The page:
Guide to Harmonics
with AC Variable Frequency Drives
- Basics of the harmonics phenomena
- Harmonic distortion sources and effects
- Harmonic distortion calculation by using DriveSize software
- Circuit diagram for the calculation example
- Input data for motor load
- Motor selection
- Inverter selection
- Inverter supply unit data
- Network and Transformer data input
- Calculated harmonic current and voltage
- Calculated harmonic currents in graphical form
- Part of the printed report
- Standards for harmonic limits
- EN61800-3 (IEC1800-3) Adjustable speed electrical power drive systems
- IEC1000-2-2, Electromagnetic compatibility (EMC)
- IEC1000-2-4, Electromagnetic compatibility (EMC)
- IEC1000-3-2, Electromagnetic compatibility (EMC)
- IEC1000-3-4, Electromagnetic compatibility (EMC)
- IEEE519, IEEE Recommended practices and requirements for harmonic control in electrical power systems
- Evaluating harmonics
- How to reduce harmonics by structural modifications in the AC drive system
- Factors in the AC drive having an effect on harmonics
- Table: List of the different factors and their effects
- Using 6-pulse diode rectifier
- Using 12-pulse or 24-pulse diode rectifier
- Using phase controlled thyristor rectifier
- Using IGBT bridge
- Using larger DC or AC inductor
- Other methods for harmonics reduction
- Tuned single arm passive filter
- Tuned multiple arm passive filter
- External active filter
- Summary of harmonics attenuation
- 6-pulse rectifier without inductor
- 6-pulse rectifier with inductor
- 12-pulse rectifier with polygon transformer
- 12-pulse with double wound transformer
- 24-pulse rectifier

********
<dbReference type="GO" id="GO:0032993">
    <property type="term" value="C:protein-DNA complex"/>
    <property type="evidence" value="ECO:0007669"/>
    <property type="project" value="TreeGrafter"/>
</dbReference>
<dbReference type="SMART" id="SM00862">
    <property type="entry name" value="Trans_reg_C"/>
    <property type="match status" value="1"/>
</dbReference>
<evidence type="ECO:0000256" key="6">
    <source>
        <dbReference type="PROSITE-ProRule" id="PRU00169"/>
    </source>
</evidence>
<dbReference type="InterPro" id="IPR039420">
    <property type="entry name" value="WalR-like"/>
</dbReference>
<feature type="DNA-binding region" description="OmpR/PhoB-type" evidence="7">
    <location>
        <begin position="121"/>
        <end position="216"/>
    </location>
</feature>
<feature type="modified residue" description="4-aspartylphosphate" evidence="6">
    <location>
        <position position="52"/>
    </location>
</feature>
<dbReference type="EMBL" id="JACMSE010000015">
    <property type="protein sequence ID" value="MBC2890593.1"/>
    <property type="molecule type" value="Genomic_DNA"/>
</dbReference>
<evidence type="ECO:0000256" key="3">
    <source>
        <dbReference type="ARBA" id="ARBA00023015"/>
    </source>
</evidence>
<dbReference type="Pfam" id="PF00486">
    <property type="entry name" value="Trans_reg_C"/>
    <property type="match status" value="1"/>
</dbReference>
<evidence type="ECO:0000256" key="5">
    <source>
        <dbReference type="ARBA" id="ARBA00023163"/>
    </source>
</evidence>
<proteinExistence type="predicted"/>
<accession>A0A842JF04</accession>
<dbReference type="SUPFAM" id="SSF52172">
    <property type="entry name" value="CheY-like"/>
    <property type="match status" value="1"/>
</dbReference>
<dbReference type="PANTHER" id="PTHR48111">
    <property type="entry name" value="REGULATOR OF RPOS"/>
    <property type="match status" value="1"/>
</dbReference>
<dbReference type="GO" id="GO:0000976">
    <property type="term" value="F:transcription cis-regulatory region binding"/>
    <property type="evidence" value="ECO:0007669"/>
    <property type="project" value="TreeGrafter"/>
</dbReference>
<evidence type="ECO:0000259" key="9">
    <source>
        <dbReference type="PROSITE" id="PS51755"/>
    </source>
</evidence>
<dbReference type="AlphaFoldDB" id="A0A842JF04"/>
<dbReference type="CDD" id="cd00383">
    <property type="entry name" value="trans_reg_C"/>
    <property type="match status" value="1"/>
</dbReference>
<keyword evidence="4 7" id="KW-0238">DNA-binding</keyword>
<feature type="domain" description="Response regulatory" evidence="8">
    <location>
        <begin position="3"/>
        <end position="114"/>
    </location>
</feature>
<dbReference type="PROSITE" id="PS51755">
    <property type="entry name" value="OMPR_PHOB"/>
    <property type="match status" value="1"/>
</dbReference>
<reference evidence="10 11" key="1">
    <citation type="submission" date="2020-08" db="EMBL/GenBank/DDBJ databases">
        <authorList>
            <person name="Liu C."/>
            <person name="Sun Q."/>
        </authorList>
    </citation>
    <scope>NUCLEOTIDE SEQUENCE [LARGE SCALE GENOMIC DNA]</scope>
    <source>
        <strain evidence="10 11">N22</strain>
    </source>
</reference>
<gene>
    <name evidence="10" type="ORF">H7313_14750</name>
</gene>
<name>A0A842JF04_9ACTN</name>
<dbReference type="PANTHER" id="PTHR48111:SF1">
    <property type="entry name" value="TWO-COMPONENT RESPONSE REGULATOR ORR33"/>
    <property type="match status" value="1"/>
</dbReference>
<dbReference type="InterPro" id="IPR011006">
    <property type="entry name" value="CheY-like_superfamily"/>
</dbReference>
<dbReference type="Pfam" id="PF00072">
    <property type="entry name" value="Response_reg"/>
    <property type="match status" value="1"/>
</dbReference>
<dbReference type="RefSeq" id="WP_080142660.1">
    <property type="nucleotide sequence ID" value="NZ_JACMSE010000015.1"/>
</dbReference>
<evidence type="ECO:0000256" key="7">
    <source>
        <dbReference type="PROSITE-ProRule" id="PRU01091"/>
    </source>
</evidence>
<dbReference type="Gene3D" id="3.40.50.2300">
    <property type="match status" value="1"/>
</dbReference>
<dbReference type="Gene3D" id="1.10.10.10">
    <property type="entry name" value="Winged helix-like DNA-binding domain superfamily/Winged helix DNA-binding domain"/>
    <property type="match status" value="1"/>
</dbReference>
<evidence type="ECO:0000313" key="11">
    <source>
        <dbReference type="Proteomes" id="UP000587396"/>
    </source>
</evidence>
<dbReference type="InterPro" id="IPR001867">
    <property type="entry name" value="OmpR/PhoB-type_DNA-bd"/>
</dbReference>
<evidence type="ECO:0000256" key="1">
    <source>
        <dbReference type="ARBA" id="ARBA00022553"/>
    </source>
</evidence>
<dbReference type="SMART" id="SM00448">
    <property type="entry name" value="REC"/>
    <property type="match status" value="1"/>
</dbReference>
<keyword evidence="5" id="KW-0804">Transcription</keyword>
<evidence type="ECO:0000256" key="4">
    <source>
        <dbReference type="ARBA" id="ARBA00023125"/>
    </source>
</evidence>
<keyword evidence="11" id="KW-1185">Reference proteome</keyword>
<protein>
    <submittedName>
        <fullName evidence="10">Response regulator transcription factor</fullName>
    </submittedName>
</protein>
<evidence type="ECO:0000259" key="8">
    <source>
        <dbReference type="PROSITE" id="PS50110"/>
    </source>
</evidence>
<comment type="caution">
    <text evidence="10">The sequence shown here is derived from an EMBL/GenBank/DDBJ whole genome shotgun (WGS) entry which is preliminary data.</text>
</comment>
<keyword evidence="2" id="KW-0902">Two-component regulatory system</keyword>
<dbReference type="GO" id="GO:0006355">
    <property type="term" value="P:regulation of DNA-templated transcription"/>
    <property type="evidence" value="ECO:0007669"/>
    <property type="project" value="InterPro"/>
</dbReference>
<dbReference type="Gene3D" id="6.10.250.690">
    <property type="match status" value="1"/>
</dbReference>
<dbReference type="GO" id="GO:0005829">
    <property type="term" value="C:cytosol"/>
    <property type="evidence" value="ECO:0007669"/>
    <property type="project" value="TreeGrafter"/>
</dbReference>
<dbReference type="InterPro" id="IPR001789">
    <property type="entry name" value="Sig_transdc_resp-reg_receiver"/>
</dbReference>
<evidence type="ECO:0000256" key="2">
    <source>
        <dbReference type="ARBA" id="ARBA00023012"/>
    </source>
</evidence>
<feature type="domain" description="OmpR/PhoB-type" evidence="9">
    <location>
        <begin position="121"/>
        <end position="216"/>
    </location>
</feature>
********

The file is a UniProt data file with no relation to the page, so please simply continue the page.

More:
- Active IGBT rectifier
Other methods for harmonics reduction
Filtering is a method to reduce harmonics in an industrial plant when the harmonic distortion has been gradually increased or as a total solution in a new plant. There are two basic methods: passive and active filters.
Tuned single arm passive filter
The principle of a tuned arm passive filter is shown in Figure 8.1. A tuned arm passive filter should be applied at the single lowest harmonic component where there is significant harmonic generation in the system. For systems that mostly supply an industrial load this would probably be the fifth harmonic. Above the tuned frequency the harmonics are absorbed but below that frequency they may be amplified.
- Detuned – Single tuning frequency
- Above tuned frequency harmonics absorbed
- Below tuned frequency harmonics may be amplified
- Harmonic reduction limited by possible over compensation at the supply frequency and network itself
Figure 8.1 Tuned single arm passive filter.
This kind of filter consists of an inductor in series with a capacitor bank and the best location for the passive filter is close to the harmonic generating loads. This solution is not normally used for new installations.
Tuned multiple arm passive filter
The principle of this filter is shown in Figure 8.2. This filter has several arms tuned to two or more of the harmonic components which should be the lowest significant harmonic frequencies in the system. The multiple filter has better harmonic absorption than the one arm system.
- Capacitive below tuned frequency/Inductive above
- Better harmonic absorption
- Design consideration to amplification harmonics by filter
- Limited by KVAr and network
Figure 8.2 Tuned multiple arm passive filter.
The multiple arm passive filters are often used for large DC drive installations where a dedicated transformer is supplying the whole installation.
External active filter
A passive tuned filter introduces new resonances that can cause additional harmonic problems. New power electronics technologies are resulting in products that can control harmonic distortion with active control. These active filters, see Figure 8.3, provide compensation for harmonic components on the utility system based on existing harmonic generation at any given moment in time.